Dangerous dangerous reef

Copyright M.Khalil/HEPCA

In the afternoon of Sunday June 20th, 2010, some members of the research team went for a dive in Dangerous Reef before lunch. They encountered nudibranchs, triton triggerfish, humphead wrasses and most impressive of all, a shark. One of the researchers photographed the 2-meter cartilaginous fish to confirm the species identification. During lunch that afternoon, someone noticed a shadow lurking from underneath the boat. The shark came out from beneath and all were amazed by its sheer size and elegance.

Unlike dolphins who swim by moving their caudal fins up and down, sharks meander the waters by moving their fins from side to side. The fish aimlessly cruised around and beneath the boat for several minutes, occasionally breaching the surface with an inspecting attitude. The research team was able to capture good shots of the predator. The presence of claspers indicated that it was a male shark. The specimen  was recognized to be a silky shark, Carcharhinus falciformes.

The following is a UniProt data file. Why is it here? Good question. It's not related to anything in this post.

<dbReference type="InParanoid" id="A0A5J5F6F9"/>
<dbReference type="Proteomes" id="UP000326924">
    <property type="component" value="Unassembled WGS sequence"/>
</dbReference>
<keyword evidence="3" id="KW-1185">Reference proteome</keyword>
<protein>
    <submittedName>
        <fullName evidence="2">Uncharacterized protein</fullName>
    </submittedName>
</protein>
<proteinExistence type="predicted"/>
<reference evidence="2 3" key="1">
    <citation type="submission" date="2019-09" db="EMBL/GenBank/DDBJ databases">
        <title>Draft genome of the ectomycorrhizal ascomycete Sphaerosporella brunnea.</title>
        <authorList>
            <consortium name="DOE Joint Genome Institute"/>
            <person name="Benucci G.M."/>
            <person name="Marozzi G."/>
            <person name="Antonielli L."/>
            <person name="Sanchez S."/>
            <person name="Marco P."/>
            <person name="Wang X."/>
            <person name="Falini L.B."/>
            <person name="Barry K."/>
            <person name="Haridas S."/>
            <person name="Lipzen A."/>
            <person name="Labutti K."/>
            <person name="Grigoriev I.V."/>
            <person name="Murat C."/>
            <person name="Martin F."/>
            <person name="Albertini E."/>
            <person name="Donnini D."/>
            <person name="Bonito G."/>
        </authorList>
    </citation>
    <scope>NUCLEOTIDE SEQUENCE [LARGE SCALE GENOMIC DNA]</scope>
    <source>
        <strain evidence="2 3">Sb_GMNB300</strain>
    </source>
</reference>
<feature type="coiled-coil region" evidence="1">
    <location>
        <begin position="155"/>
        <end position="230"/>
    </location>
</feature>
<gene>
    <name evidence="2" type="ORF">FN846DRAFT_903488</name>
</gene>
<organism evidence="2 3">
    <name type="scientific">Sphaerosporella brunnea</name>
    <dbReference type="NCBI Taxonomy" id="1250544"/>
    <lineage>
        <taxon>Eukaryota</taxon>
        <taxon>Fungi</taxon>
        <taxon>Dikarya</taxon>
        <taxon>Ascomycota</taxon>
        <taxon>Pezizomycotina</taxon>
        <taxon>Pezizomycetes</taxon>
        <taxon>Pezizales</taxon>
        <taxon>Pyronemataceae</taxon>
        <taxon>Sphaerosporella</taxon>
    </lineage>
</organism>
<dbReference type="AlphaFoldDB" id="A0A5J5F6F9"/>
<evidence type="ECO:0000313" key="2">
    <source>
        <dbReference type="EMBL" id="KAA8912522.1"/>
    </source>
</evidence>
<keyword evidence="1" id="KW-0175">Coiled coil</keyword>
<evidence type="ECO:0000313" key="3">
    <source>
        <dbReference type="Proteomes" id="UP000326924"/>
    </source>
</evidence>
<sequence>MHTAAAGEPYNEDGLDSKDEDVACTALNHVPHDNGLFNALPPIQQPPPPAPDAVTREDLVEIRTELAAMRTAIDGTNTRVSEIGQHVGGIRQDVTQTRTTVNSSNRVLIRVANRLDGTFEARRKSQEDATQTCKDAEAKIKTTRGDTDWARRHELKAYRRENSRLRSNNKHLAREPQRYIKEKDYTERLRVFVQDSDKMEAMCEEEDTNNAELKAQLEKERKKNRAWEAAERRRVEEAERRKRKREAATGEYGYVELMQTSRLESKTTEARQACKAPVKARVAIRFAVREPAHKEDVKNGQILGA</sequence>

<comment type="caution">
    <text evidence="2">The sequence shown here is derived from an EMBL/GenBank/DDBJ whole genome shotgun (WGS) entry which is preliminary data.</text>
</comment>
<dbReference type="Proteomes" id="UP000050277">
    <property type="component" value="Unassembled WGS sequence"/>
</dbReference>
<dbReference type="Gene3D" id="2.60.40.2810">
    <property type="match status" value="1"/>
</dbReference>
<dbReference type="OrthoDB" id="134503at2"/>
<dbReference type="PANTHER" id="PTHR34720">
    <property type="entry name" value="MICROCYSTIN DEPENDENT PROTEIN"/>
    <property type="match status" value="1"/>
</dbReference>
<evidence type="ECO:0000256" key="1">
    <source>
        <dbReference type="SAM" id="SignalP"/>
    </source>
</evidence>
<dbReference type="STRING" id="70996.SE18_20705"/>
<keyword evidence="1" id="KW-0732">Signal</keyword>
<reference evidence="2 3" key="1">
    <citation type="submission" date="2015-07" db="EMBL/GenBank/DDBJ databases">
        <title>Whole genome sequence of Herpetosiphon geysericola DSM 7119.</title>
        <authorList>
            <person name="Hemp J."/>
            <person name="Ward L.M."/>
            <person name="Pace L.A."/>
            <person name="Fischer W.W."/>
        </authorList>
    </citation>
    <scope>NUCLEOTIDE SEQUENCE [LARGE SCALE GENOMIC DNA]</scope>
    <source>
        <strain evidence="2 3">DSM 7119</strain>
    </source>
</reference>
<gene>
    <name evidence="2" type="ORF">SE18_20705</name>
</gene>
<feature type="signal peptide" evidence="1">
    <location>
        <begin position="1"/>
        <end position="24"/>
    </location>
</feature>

Ali Fahmi (HEPCA intern)

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